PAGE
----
Day 9 : Camel Toe Rocks

Air temp: 67 degrees
Humidity: 94% Barometer: 1017 mb and steady
Speed: 6 knots Course: 268 degrees magnetic
Distance Left to Hilo Hawaii: 1582 miles left
Point of Sail: Stbd. beam reach pointed torwards Hawaii
Wind speed: North 10 knots
Swells: From the North at 5-6 ft.
Camanoe’s fish count: Flying fish – 15 Squid – 6

I joke, I joke. Camel toe doesn’t rock. If you’re not sure what Camel toe is, look it up in the Urban Dictionary or do a Google search. However, in the La Cruz anchorage in Mexico, Camanoe was often called “Camel Toe” on the radio. It would go something like this; “Camel Toe, Camel Toe, Camel Toe. This is Chocolate Thunder.” My Camel Toe, a C&C Landfall 39 sloop does rock. For example, everyday on this trip I take a shower down below in the forward head. Not many cruisers can say that. Since this Camel Toe has two heads (bathrooms), one is a designated wet locker/shower. In port, all of our laundry is done in the wet locker in a five gallon bucket with a plastic plunger. She has plenty of power to deep freeze food, run the microwave, listen to the radio all day and watch TV. When company is aboard, she has two state rooms, each with a head. Camel Toe has tons of storage. The Monitor Wind Vane steers a straight course day and night. The SSB allows communication and e-mails, including all of the latest weather data. The LED lighting throughout the boat ensures the cabin is bright and cheery. Her new rod rigging and mast, rebuilt by Chocolate Thunder, allows me to feel relaxed when the wind pipes up at 1000 miles from the nearest help. Her center cockpit, even though it makes the boat difficult to balance sometimes, keeps me dry, even when the rest of the boat is wet from spray and swells breaking on deck. In short, she is a well-built boat. She is comfortable, not overly fast but could be if I pushed her. She has her problems like any other boat, but none of them can’t be fixed without some love and epoxy.

Today has been a fantastic day. Even better than yesterday. Neptune has decided to bless us with calm seas. Nothing over six feet, but mostly three to four foot swells on the beam. We have been making six knots most of the day with the Genoa all the way out and open at the top with a double reef in the main. The double reef in the main sounds excessive but it balances the boat perfectly. The wind vane hardly has to move the wheel. It was calm enough today that I was able to bleach the galley and the aft head. It was even calm enough to go around the boat and the cockpit with my pressurized spray bottle (found at Home Depot in Mexico – to be used for insecticide) and wash off all of the dried salt. For the last week, it appeared it was raining outside because the salt water was so thick on the hatches and port lights. If it’s calm enough tomorrow, I might try some laundry or bake some bread.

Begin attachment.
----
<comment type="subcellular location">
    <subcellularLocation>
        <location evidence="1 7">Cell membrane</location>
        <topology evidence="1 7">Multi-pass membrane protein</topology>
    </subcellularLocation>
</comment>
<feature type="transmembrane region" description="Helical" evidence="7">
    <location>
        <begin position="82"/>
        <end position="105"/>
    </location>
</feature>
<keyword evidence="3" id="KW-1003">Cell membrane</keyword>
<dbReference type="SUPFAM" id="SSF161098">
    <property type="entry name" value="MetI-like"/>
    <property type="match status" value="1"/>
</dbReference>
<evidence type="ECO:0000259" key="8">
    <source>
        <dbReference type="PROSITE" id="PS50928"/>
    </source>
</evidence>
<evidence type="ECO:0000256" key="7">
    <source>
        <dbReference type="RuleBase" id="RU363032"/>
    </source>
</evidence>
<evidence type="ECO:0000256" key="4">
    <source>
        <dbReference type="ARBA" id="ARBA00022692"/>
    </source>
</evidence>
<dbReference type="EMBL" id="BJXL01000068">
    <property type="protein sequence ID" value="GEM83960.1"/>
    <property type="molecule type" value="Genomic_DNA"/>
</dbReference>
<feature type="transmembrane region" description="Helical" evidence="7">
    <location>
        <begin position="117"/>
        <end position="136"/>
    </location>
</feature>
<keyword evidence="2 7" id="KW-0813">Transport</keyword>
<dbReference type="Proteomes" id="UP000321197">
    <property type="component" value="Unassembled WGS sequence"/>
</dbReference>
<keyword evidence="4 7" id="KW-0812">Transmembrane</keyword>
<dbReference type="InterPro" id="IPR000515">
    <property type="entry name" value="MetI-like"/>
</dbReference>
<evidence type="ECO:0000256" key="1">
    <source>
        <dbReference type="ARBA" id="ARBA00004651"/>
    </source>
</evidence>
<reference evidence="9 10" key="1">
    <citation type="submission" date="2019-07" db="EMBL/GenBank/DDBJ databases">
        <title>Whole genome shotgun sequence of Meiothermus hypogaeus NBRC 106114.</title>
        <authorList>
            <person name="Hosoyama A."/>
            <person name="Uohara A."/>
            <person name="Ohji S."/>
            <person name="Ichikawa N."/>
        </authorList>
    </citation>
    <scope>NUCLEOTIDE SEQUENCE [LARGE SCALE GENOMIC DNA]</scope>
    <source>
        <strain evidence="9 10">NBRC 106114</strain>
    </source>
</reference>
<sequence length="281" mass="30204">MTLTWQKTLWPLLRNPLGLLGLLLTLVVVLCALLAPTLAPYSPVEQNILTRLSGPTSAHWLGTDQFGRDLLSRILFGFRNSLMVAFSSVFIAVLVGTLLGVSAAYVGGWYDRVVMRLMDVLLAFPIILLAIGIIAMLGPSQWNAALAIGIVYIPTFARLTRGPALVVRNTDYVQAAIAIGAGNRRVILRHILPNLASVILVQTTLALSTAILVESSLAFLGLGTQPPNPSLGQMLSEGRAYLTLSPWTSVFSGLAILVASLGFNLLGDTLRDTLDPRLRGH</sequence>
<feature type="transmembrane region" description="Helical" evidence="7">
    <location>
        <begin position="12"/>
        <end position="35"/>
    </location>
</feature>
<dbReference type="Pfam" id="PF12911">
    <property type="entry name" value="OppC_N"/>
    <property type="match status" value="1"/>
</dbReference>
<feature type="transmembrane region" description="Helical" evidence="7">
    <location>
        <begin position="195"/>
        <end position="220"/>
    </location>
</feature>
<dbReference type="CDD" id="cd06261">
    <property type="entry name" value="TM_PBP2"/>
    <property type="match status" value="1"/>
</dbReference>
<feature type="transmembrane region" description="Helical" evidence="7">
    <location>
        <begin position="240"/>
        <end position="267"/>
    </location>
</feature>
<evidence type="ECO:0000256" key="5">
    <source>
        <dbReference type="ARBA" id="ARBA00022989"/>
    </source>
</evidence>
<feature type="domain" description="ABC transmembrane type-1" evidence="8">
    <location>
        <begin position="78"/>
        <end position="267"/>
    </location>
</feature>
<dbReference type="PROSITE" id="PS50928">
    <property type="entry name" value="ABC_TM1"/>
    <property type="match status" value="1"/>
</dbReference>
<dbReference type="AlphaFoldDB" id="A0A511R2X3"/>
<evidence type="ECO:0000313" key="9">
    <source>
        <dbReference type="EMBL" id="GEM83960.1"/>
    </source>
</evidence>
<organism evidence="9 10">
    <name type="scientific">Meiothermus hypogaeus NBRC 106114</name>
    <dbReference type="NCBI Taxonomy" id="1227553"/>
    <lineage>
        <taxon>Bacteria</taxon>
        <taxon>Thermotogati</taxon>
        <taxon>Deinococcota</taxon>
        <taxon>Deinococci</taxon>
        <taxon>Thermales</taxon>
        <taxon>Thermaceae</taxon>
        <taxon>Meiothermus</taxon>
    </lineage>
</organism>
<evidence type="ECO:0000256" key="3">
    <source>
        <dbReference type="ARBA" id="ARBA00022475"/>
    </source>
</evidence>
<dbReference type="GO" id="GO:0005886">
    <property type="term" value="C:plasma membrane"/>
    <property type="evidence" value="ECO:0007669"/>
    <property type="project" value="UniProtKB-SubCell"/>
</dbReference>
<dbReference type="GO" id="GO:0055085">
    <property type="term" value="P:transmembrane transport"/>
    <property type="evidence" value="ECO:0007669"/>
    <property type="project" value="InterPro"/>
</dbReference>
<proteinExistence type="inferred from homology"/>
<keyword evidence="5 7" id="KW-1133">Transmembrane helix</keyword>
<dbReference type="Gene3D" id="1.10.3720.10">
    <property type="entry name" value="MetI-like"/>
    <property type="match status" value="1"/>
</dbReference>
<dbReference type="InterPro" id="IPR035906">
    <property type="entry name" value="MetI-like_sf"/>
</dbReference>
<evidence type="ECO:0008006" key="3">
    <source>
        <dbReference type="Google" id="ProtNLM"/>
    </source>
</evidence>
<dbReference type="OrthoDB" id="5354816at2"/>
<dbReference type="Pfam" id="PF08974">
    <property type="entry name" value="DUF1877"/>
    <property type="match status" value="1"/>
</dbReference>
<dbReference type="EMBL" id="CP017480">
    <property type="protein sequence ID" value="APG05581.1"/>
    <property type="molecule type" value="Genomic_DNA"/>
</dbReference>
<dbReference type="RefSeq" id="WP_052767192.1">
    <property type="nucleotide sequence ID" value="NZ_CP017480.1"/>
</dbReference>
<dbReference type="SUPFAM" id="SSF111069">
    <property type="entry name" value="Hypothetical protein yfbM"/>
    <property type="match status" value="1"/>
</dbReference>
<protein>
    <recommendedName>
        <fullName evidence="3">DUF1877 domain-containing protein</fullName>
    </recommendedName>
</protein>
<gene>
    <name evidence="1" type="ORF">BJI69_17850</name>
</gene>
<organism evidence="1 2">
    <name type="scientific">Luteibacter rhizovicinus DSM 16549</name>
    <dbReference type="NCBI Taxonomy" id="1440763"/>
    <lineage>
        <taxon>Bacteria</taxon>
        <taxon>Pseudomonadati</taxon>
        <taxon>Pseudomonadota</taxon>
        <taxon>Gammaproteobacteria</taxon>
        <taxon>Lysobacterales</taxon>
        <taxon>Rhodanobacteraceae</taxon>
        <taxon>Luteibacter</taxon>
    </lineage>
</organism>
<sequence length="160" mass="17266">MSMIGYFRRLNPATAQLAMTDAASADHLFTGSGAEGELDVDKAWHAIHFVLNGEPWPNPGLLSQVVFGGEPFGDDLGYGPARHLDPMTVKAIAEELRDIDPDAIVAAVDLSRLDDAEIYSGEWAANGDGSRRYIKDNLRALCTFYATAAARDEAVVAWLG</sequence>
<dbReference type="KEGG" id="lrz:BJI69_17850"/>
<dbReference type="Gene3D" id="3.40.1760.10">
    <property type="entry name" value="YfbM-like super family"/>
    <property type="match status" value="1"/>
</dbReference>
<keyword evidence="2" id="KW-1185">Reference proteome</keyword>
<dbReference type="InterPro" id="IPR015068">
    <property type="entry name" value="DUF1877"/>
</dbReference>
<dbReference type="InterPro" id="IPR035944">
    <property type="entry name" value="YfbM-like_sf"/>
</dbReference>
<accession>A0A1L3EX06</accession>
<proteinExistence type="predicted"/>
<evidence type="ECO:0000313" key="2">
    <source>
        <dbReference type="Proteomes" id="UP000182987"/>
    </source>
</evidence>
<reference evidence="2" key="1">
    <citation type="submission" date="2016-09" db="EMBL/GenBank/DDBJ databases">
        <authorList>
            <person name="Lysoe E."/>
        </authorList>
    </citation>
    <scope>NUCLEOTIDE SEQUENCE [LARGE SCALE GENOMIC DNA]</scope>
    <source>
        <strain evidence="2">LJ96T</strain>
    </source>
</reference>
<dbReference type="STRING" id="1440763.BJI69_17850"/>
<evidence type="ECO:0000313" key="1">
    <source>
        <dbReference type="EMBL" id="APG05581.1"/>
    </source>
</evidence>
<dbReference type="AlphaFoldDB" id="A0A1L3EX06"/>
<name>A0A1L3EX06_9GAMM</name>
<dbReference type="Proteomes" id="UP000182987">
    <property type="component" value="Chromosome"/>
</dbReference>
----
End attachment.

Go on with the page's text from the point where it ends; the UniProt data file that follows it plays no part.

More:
We are beginning to study up on the islands in Hawaii. Sounds silly; we’re already on our way there but don’t know much about the place. Stephanie and I were so busy preparing Camel Toe for the trip we didn’t have time to really research the destination. Hawaii sounds like a rugged place for boats. At first glance it doesn’t appear to be overly friendly towards boats. At least on the big island, which is all I have read about so far since this is where I will be making landfall. From what I have read there is only one boat haul out and one very small marina on the big island. The anchorages closest to towns are filled with mooring balls or only hold a few boats, and then you’re only allowed to stay 72 hours. There seems to be a few beautiful anchorages around the big island with lots of room, but these ones are completely secluded from any large towns. They are just a beautiful, secluded beach away from everything. We will have to play it by ear. I’m really looking forward to seeing the two active volcanoes on the big island, Mauna Loa and Kilauea. Apparently Hilo has the best Farmers’ Market in the islands. Not so sure if we’re talking apples and oranges, or bananas, mangos, guavas, coconuts and pineapples. Mauna Kea Mountain at 13,796 feet is supposed to have one of the best stargazing views in the world. We will see if it’s better than it is here in the middle of the Pacific. I’m hoping to explore north of the big island where there are many smaller islands, including all of the well known ones: Oahu, Molokai, Maui, Lana’i, Kahoolawe, Kauai, and Niihau. I would love to get all the way to French Frigate Shoals and Midway Island on my trip back to the States.

Ok, talk to everyone tomorrow, I’m going to go and concoct something known as a hot, buttered rum. Wish me luck.

-CAPT

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3 thoughts on “Day 9 : Camel Toe Rocks

  1. To steer the truest course, you must look a-yonder to the horizon, and steer for the balls of Neptune. They are big and green.. and the saltiest balls of the sea.

  2. The farmer’s market at Hilo is AWESOME! It’s not just tropical fruit. You can pick up tons of veg, Spam sushi (if you haven’t already heard of it, it’s real and it seems to be popular), and some great lunch/dinner fare. Highly recommended. Also – the Mehana Brewery in town makes some respectable beer if you are so inclined.

    Spent a week on the Big Island about two years ago, and it was fantastic. I’ve been jealous of your trip all along, but this might take the cake.

    • And Mauna Kea is a beautiful trip. If it’s a full moon, the stars do get pretty washed out (perhaps duh), but otherwise, the atmosphere is so thin that the view is crystal clear (and the air is cold!). They normally(?) have free telescopes out to look through, and they sell instant ramen for when you get cold.

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